Stung by mounting international criticism, the royal government has lashed back at critics, accusing them of double standards.
In one of his first statements after being sworn in, the king's point man in the government, Tulsi Giri, told media not to call the rebels \'Maoists\' and said American and Indian criticism was "unfortunate". He added: "Every country has its own problems, it's not fair to make comments on how Nepal is dealing with it."
As Nepal-based ambassadors were recalled en masse this week, there seemed to be a sense of uncharacteristic defiance in Singha Darbar. The government derives 80 percent of its development budget from donors and even uses aid to cover some regular expenditure. "This is new," admitted one government official, "there is a backlash against foreign critics that I have never seen before."
To be sure, the government is playing good cop-bad cop. Some, like Finance Minister Madhukar Rana, have taken a softer line assuring that curbs on media and other freedoms will be relaxed. This came as International Federation of Journalists and Amnesty International reps were in Kathmandu. Both issued strong statements Thursday denouncing curbs on freedom.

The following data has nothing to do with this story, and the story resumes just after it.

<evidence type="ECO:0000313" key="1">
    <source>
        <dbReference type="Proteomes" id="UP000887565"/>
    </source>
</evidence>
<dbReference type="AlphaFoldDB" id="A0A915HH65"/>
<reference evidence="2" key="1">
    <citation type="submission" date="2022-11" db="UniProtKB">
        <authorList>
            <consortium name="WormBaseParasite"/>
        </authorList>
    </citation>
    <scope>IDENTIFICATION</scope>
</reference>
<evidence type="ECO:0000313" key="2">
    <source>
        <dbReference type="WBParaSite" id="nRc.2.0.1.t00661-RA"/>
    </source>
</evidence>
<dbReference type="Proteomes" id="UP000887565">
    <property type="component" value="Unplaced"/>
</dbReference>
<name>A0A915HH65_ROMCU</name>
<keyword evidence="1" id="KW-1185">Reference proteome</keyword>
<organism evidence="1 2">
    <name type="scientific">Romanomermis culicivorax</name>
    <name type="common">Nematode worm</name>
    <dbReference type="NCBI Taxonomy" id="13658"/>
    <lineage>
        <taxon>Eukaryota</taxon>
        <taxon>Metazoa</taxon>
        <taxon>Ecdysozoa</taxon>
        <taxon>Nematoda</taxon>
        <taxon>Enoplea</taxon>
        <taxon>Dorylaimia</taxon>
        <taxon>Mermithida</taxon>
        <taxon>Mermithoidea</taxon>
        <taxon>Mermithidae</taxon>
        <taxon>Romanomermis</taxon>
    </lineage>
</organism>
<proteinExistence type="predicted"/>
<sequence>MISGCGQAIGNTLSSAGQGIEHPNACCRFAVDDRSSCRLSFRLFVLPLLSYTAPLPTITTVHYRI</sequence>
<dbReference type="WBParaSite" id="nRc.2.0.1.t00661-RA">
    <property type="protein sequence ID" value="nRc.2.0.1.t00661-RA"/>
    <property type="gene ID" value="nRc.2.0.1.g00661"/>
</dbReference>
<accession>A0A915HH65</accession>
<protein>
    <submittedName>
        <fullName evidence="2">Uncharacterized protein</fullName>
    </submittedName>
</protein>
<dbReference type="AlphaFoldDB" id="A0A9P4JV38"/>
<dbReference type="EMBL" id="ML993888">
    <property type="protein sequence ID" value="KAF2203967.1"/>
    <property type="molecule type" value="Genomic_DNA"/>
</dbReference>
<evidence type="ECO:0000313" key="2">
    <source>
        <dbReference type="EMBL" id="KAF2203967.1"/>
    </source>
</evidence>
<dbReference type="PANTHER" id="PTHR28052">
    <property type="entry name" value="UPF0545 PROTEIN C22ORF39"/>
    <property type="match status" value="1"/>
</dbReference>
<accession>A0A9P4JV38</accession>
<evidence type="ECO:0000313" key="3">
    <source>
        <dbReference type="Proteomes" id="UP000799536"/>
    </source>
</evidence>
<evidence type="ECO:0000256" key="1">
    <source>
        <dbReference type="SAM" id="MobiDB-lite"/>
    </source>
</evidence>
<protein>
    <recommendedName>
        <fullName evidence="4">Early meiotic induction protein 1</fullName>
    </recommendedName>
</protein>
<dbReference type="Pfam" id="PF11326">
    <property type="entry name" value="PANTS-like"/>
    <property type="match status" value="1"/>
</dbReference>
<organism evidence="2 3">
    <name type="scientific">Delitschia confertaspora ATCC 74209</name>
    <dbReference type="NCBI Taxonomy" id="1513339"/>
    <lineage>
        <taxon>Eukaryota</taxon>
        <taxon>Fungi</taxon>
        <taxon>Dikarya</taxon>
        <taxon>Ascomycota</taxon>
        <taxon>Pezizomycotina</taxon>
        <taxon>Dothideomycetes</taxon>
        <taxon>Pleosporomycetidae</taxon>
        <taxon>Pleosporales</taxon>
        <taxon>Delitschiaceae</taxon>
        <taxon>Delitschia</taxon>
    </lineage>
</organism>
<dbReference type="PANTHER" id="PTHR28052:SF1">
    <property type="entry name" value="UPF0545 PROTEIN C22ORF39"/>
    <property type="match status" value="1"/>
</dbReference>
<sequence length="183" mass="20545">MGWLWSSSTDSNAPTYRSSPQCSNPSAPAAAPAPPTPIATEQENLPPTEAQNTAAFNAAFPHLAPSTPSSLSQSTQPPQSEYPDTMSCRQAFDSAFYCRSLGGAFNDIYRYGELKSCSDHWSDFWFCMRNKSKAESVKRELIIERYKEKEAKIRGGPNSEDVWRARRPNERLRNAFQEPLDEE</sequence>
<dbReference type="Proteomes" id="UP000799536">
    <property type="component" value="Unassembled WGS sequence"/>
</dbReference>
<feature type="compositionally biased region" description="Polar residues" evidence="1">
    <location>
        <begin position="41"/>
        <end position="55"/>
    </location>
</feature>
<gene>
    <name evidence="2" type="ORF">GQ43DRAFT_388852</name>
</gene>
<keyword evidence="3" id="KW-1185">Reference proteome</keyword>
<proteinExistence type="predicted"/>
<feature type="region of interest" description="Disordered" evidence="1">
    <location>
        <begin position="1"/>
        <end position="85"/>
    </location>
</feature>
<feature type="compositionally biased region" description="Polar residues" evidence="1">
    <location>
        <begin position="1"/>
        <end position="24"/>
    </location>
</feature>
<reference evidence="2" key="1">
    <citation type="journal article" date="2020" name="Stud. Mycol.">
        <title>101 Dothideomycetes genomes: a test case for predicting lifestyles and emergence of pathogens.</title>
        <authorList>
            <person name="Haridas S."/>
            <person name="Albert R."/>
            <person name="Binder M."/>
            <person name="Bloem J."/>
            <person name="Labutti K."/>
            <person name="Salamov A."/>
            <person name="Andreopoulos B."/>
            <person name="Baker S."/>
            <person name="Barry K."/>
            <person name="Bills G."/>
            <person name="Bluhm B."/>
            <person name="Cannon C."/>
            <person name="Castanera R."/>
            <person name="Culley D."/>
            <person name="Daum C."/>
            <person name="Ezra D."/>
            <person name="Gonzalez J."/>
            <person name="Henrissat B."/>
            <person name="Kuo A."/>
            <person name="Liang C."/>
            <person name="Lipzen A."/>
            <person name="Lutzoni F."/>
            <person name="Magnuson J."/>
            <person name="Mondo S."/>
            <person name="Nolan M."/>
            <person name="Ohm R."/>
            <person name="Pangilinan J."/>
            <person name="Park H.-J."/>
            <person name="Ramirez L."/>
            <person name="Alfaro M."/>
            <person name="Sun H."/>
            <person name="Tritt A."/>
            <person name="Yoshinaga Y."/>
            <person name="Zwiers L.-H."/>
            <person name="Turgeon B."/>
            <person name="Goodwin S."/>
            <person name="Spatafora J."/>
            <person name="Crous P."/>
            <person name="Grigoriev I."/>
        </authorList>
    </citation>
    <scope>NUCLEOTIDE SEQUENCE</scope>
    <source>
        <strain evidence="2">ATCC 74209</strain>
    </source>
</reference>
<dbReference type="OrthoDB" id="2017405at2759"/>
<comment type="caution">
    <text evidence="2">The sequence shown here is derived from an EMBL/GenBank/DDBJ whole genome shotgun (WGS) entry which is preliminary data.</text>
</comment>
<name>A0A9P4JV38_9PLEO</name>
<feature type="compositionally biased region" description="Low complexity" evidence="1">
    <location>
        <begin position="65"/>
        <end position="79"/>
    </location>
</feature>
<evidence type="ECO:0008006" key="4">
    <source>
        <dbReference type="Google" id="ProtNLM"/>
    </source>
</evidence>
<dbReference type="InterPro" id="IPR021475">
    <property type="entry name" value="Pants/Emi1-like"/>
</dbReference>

The government is also exploiting disagreement within the donor community about a possible aid moratorium. Among donors taking the more radical approach have been the Danes, Swiss and Norwegians. For instnace, they have been openly critical of the Asian Development Bank for signing a $20 million loan the day after the royal takeover. Even the Americans say they are under pressure to reexamine assistance.
On Monday, DANIDA became the first aid agency to announce a suspension of development aid to the government, but said it would continue help civil society. "Donors want to work without being monitored or audited, we can't let that happen," one finance ministry official told us. Some donors at a meeting on Thursday were peeved the Danes announced the aid cut unilaterally. Others are taking a wait-and-see approach (see Interview) but all donors share concerns about working conditions in the field. "We will continue as far as possible," said Mark Mallalieu of DfID. "But the two key criteria will be safety of our staff and whether our programs can continue to be effective."
Finance Minister Madhukar Rana told us he is in touch with donors: "They asked us if the government accepts their operating guidelines, and we said we support it."